01 Mar Criminal Background of Politicians- How far Transparency and Injustice are going to be a part of our lives?
The US Constitution states that members of the Senate and House should meet three requirements:
- All house members must be at least 25 years old, and Senate members must be at least 30 years old.
- House members should have been a U.S. citizen for at least seven years, and Senate members should have been a U.S. citizen for at least nine years.
- The candidate should be an “inhabitant” of the state “when elected.”
It is possible for a crime convicted candidate to work in the U.S. (Congress) – but the House and Senate can decide to expel any member that colleagues consider incapable or unfit to serve. The criteria for state-level office are defined by state law. In Texas, for example, barring a clemency or other, formal “judicial release” from felon standing, an individual sentenced for a felony cannot run for public office, even though he or she may be capable of voting. To decide whether you are suitable to run for or hold public office (there has been at least one occurrence in which a person has been permitted to run, but not hold elected office), verify with your state’s secretary of state’s office.
In Brazil, politicians sentenced of certain enumerated crimes, including corruption-related misdemeanors, are banned for eight years according to a 2009 bill (which had been celebrated by civil society groups). In Canada, those convicted for unethical acts must wait seven years from the date of conviction before they can contest for the House of Commons (the limit for those convicted of other crimes is five years). In France, courts have the option to impose, as part of the criminal conviction, a period of up to ten years during which the offender may not vote or run for public office. Other countries, like Finland and Denmark, give the matter up to the parliament, which can vote to bar someone convicted of a crime showing untrustworthiness or unfitness for a public position.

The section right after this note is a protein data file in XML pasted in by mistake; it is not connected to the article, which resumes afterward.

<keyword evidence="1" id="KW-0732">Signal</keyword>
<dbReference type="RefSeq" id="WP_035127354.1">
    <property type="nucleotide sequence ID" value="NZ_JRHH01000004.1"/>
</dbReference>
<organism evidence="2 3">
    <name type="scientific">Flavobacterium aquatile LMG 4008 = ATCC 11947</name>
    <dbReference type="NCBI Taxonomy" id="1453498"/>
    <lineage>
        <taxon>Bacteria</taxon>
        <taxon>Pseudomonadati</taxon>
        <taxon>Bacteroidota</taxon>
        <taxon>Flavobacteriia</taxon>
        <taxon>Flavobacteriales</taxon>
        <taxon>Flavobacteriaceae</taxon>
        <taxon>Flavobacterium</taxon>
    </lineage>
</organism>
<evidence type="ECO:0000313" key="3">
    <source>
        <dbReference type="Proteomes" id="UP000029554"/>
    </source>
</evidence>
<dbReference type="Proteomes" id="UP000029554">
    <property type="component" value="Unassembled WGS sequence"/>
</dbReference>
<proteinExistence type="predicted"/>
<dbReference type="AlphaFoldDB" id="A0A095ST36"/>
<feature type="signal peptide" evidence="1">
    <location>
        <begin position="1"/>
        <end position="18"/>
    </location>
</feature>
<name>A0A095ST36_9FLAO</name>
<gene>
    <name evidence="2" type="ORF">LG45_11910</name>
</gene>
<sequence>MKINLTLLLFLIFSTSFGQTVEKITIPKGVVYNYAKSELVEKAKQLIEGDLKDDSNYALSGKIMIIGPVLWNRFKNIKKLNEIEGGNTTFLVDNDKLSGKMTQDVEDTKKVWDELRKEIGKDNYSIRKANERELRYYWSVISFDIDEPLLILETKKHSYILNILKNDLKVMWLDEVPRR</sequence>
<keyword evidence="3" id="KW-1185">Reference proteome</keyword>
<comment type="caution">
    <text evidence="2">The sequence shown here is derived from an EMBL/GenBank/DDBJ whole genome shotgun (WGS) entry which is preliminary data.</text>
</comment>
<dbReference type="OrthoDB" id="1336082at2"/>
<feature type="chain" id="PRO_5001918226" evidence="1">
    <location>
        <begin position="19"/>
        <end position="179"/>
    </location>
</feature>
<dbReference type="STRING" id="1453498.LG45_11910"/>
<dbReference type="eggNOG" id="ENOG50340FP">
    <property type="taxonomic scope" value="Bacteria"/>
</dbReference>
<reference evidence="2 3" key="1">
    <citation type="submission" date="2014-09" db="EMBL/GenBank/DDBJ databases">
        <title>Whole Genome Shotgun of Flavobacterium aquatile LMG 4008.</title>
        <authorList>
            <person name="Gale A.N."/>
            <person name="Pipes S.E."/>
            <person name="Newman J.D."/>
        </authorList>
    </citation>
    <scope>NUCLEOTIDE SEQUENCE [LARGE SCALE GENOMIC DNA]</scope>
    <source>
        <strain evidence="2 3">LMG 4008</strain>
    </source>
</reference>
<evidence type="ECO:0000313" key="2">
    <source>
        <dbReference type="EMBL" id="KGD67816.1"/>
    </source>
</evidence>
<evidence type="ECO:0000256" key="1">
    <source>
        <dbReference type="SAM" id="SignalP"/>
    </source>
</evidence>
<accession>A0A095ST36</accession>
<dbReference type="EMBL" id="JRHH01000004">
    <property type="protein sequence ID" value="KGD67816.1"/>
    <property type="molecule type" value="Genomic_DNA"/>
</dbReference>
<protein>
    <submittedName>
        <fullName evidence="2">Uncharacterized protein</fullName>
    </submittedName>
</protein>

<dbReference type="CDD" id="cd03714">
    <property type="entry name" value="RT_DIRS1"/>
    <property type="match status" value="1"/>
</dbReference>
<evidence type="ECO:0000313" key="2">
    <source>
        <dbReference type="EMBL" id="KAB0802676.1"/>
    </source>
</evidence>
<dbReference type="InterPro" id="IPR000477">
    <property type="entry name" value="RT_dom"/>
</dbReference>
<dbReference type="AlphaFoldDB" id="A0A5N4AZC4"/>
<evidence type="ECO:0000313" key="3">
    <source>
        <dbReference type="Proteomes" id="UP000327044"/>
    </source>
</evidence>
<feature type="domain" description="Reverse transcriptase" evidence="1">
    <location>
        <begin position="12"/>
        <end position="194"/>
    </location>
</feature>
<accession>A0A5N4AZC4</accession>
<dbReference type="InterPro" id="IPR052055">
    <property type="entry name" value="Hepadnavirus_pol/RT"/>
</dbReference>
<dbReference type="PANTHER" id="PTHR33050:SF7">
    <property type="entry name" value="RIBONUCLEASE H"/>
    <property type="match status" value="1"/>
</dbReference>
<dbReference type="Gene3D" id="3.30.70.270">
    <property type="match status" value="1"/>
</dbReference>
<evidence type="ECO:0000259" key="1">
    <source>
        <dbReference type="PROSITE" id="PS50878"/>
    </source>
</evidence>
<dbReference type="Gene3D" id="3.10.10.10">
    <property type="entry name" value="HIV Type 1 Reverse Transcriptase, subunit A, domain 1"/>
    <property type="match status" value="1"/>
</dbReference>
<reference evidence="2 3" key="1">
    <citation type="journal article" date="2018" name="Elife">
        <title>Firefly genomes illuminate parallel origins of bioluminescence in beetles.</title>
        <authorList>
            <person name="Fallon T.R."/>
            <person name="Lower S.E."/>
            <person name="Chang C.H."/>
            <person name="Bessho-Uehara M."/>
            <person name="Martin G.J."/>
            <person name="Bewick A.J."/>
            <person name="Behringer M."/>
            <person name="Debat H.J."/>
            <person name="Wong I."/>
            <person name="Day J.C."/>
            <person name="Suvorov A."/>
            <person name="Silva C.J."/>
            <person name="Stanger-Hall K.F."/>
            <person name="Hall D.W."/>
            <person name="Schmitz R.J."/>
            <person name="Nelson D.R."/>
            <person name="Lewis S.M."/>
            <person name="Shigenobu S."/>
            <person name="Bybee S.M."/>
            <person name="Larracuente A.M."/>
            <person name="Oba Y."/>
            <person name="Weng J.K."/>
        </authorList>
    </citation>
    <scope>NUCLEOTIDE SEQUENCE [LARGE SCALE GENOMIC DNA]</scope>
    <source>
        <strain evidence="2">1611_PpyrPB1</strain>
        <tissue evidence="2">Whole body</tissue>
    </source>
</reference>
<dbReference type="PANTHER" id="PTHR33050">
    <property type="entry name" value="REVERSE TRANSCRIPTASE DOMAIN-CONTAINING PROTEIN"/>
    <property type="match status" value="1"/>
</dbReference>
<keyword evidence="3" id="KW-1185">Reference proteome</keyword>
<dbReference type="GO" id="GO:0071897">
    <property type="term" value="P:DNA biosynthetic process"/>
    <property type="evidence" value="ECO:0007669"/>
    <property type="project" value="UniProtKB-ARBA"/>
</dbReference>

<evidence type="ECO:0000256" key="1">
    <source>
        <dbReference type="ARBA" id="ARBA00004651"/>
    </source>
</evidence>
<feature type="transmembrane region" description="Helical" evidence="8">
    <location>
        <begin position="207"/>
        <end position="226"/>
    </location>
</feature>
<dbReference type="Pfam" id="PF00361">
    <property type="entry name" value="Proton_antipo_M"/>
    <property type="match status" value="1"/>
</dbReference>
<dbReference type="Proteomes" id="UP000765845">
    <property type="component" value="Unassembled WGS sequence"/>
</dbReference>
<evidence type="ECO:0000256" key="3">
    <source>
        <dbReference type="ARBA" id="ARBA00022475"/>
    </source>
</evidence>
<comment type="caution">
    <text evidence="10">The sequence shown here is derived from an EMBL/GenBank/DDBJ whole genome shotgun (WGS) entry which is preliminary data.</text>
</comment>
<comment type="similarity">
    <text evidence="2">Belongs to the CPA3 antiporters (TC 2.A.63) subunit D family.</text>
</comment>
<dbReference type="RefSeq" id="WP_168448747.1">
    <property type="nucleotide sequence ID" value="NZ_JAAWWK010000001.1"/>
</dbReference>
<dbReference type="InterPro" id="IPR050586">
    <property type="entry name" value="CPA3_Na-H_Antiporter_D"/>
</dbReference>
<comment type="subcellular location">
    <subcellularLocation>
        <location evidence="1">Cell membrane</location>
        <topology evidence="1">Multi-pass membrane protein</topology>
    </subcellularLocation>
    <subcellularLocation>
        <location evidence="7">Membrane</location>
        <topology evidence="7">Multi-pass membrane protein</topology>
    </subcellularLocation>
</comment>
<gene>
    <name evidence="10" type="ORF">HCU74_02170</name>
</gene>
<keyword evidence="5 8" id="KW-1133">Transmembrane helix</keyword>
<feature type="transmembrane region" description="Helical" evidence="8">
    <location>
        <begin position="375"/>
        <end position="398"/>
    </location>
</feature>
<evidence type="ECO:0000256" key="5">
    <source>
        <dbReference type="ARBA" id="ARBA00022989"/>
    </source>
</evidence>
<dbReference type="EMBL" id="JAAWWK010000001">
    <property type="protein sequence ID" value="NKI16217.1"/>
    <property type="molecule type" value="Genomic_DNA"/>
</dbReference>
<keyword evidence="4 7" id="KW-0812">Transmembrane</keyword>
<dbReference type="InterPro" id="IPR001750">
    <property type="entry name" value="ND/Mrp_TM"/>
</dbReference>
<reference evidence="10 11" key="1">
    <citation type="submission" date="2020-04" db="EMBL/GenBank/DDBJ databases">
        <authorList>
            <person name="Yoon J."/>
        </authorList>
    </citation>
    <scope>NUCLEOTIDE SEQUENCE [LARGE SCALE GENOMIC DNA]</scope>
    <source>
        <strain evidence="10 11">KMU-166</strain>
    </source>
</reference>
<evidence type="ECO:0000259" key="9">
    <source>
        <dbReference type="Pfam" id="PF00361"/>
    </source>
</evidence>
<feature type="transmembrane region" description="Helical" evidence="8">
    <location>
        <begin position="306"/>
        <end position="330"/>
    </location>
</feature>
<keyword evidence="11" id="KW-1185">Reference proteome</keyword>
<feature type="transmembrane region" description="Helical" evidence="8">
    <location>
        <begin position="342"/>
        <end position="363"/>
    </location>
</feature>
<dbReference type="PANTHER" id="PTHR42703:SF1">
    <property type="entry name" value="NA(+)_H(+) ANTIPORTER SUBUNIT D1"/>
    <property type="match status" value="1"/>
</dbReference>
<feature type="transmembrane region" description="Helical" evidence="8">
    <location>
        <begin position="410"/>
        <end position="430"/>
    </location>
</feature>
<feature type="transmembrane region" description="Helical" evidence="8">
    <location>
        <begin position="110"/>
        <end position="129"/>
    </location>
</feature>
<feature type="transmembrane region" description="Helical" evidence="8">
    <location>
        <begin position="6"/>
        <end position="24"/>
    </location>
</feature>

Disqualification may seem anti-democratic, for similar grounds as those raised regarding other eligibility restrictions, such as age-of-candidacy laws and term limits. What democracy needs for the right to run is by no means settled, though most countries, including the United States, have chosen some limitations based on determinants like age, place of birth, and residency.
As unfair as it sounds, it makes people consider that convicted candidates shouldn’t run the office. They say, it isn’t a wise concept to have people convicted of criminal acts exist in politics, as many politicians are corrupt as it is. So why should we believe a person who has already been caught doing illegal activity? If crime means “crime” as in “felony offense” they shouldn’t be permitted to run for office, misdemeanor charges like DWI or shoplifting aren’t a big deal though.
Holding a Federal Office is a privilege. Only someone who has the best plans for the public should be eligible. Since a felony includes serious crimes, including corruption, fraud, rape, and murder, it would raise the issue of whether we want someone recently convicted of a serious crime to be making important policy decisions for us and representing us in Federal Office.
Also, if an individual who was currently serving a sentence was permitted to run for office, and selected, the person’s morals and intentions would have to be suspected, because this individual may still be inclined to accepting bribes or committing other crimes in order to obtain personal benefits that may be detrimental to society. However, many may still consider these individuals should be given a chance to run, because, if they are terrible, then they would never be elected. The main problem with this reasoning is the fact that it doesn’t account for the deceptive nature of individuals.
Those who genuinely want to be elected will not highlight their weaknesses and will try to tell the population what they want to hear to get selected, as do most politicians.